Hava, Maryam, Ayesha is a three-part anthology by director Sahraa Karimi about three Afghan women from these differing social backgrounds living in the city of Kabul. Karimi’s film presents the same centuries-old struggle for equality, but from a different point-of-view. I suppose progress is a relative term as you span the globe.
Hava, Maryam, Ayesha, as you would imagine, is the individual story of three women starting with Hava (Arezoo Ariapoor). A pregnant mother, who is collecting kindling for fire from around her home. In the background is an older gentleman speaking lovingly and kindly to his pet birds as they were attacked overnight by stray cats. Love soon shifts to intolerance as the old man screams at Hava to fetch his spittoon. The old man is Hava’s father-in-law, who screams again commanding that she help her mother-in-law out of the sun and into the house. She then receives a phone call from her husband that he is bringing guests home at the last moment and that Hava needs to prepare food for all of them. The very pregnant Hava was married into this particular family and acts as everyone’s house slave (you know, Cinderella). Hava is overworked and alone, yet he only source of joy in her bleak circumstance is her unborn child with whom she talk to every day.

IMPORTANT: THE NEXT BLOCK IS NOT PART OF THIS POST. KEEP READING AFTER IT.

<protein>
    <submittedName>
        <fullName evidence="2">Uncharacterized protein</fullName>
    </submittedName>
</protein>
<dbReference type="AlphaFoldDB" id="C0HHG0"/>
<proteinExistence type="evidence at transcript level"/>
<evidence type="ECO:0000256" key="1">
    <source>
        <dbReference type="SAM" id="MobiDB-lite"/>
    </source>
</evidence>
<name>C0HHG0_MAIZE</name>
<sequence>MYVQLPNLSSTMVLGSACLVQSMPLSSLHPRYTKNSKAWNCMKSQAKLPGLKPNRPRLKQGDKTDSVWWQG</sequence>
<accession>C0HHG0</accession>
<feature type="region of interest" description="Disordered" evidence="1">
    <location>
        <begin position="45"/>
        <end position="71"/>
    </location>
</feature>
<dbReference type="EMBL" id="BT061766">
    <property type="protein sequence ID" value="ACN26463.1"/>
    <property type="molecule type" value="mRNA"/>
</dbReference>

“…three Afghan women from these differing social backgrounds…presenting the same centuries old struggle for equality…”
Maryam (Fereshta Afshar) is an educated TV news reporter. After her nightly broadcast, Maryam’s boss requests that she show up at one of the station’s sponsor, an auto dealer, and act as a model for their latest promotion. Incensed, Maryam refuses the request and is instead assigned to a crappy story the next morning on her day off. Her boss is punishing her…I mean, she’s the only onewho speaks English, and so it can only be her to cover the story. Not a great way to start the weekend. On her way home, Maryam’s phone is constantly ringing from her estranged husband. He cheated on Maryam after being together for nine years and she is done with him. At home, the phone calls still come and Maryam decides to end this relationship permanently.
"…"...authentic heartfelt, and inspiring...""